In the present study, we analysed 114 cases of pathologically confirmed UUT TCC that were divided into the two groups according to topographical characteristics, and compared their demographic, clinical and pathological characteristics. The influence of various factors on overall 5-year survival of these patients was also tested.
PATIENTS AND METHODS
We enrolled 129 consecutive patients, admitted to the Institute of Urology and Nephrology, Clinical Centre of Serbia, Belgrade (a Primary National Referral Centre for urological malignancies) from January 1998 to December 2002 with a clinical diagnosis of UUT TCC. After pathological examination, 15 patients were excluded for the following reasons: tuberculosis (two patients), RCC (10) and calculosis (three). We selected 114 patients who all had urothelial tumour on review of the pathological findings. The data collected included: age, sex, BEN or non-endemic area of residence, serum creatinine levels, blood haemoglobin levels, tumour location, presence of synchronous bladder tumour, tumour size determined by ultrasonography, tumour grade according to the WHO system , tumour stage according to TNM classification , and lymphovascular invasion at diagnosis. Criteria for the areas of BEN were the same as those used in previous studies [3,6–8]. Included in the analysis were patients with permanent residence in BEN or non-endemic areas from their birth to the end of follow-up. The overall survival period was estimated from the time of pathological diagnosis to 31 December 2005, if patients were still alive, or to the date of death, or to the date of the last follow-up for those who were lost to follow-up.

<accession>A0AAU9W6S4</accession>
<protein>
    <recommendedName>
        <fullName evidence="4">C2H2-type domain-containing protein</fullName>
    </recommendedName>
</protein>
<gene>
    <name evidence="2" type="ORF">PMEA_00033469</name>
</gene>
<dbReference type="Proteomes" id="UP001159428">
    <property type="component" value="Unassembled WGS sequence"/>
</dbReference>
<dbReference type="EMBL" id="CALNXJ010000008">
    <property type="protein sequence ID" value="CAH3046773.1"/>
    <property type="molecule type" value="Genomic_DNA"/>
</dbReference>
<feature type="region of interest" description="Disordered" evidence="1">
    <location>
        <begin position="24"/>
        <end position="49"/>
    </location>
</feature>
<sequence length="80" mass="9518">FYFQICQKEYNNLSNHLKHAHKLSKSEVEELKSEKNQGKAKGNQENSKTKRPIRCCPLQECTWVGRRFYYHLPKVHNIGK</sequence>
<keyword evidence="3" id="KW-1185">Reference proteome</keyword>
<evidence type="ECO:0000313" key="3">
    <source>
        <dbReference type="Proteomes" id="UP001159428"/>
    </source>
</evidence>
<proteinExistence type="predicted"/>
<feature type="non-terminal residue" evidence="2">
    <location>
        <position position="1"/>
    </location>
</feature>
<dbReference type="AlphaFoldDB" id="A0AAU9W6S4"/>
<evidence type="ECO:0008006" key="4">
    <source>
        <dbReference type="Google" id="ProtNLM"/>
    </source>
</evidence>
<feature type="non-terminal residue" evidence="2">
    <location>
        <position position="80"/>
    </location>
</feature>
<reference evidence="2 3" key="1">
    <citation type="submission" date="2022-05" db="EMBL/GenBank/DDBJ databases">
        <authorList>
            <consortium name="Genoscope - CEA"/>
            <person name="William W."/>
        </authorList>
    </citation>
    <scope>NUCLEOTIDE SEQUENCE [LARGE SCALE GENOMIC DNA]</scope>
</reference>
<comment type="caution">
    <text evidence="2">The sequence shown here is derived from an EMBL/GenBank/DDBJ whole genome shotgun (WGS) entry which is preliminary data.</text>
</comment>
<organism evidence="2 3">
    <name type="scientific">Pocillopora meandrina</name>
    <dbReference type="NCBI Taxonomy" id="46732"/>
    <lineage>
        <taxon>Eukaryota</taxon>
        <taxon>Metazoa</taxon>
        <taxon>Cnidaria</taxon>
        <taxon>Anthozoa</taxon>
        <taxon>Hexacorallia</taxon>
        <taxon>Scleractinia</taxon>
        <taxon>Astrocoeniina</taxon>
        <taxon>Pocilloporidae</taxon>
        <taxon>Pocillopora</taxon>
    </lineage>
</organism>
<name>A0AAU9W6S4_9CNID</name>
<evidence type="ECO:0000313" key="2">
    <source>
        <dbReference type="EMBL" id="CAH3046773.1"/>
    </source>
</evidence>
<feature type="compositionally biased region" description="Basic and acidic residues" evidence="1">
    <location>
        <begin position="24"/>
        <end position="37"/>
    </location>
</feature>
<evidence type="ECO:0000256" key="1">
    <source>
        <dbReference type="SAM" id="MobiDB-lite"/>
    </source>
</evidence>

All patients gave written informed consent to participate in the study, which was approved by the Institutional Review Board of the Faculty of Medicine, University of Belgrade.
Survival was analysed for the total cohort of patients, as well as in patients subgrouped according to different categories of variables. We defined the time of pathological diagnosis as time zero and death as the endpoint. The cumulative survival probability was calculated by the Kaplan–Meier method. The log-rank test was used for assessing differences in survival according to different categories of variables .